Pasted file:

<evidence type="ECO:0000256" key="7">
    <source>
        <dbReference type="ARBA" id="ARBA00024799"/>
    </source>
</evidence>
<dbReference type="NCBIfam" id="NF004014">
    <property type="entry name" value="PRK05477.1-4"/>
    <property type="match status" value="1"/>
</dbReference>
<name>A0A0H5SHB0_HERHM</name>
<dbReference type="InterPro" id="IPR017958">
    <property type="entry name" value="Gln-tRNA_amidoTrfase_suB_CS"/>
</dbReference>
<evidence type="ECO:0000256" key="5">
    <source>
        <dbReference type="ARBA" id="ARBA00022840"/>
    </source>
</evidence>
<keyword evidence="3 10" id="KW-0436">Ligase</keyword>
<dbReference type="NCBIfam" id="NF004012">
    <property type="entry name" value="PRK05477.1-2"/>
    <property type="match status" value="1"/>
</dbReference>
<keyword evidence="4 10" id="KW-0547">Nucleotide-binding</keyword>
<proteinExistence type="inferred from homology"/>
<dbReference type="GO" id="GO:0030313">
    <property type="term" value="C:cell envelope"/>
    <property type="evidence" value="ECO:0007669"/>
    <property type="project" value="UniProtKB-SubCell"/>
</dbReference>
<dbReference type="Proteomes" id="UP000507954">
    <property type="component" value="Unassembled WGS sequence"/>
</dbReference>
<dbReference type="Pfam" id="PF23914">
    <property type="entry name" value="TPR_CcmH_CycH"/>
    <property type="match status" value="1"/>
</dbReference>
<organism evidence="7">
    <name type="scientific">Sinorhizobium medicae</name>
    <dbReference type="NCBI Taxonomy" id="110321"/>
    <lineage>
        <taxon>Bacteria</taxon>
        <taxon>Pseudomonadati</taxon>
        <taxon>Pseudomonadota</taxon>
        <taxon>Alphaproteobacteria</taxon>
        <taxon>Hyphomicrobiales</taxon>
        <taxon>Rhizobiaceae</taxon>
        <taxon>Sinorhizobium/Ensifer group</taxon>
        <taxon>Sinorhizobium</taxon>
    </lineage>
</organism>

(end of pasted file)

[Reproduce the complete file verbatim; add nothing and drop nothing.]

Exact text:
<evidence type="ECO:0000256" key="7">
    <source>
        <dbReference type="ARBA" id="ARBA00024799"/>
    </source>
</evidence>
<dbReference type="NCBIfam" id="NF004014">
    <property type="entry name" value="PRK05477.1-4"/>
    <property type="match status" value="1"/>
</dbReference>
<name>A0A0H5SHB0_HERHM</name>
<dbReference type="InterPro" id="IPR017958">
    <property type="entry name" value="Gln-tRNA_amidoTrfase_suB_CS"/>
</dbReference>
<evidence type="ECO:0000256" key="5">
    <source>
        <dbReference type="ARBA" id="ARBA00022840"/>
    </source>
</evidence>
<keyword evidence="3 10" id="KW-0436">Ligase</keyword>
<dbReference type="NCBIfam" id="NF004012">
    <property type="entry name" value="PRK05477.1-2"/>
    <property type="match status" value="1"/>
</dbReference>
<keyword evidence="4 10" id="KW-0547">Nucleotide-binding</keyword>
<proteinExistence type="inferred from homology"/>
<dbReference type="GO" id="GO:0030313">
    <property type="term" value="C:cell envelope"/>
    <property type="evidence" value="ECO:0007669"/>
    <property type="project" value="UniProtKB-SubCell"/>
</dbReference>
<dbReference type="Proteomes" id="UP000507954">
    <property type="component" value="Unassembled WGS sequence"/>
</dbReference>
<dbReference type="Pfam" id="PF23914">
    <property type="entry name" value="TPR_CcmH_CycH"/>
    <property type="match status" value="1"/>
</dbReference>
<organism evidence="7">
    <name type="scientific">Sinorhizobium medicae</name>
    <dbReference type="NCBI Taxonomy" id="110321"/>
    <lineage>
        <taxon>Bacteria</taxon>
        <taxon>Pseudomonadati</taxon>
        <taxon>Pseudomonadota</taxon>
        <taxon>Alphaproteobacteria</taxon>
        <taxon>Hyphomicrobiales</taxon>
        <taxon>Rhizobiaceae</taxon>
        <taxon>Sinorhizobium/Ensifer group</taxon>
        <taxon>Sinorhizobium</taxon>
    </lineage>
</organism>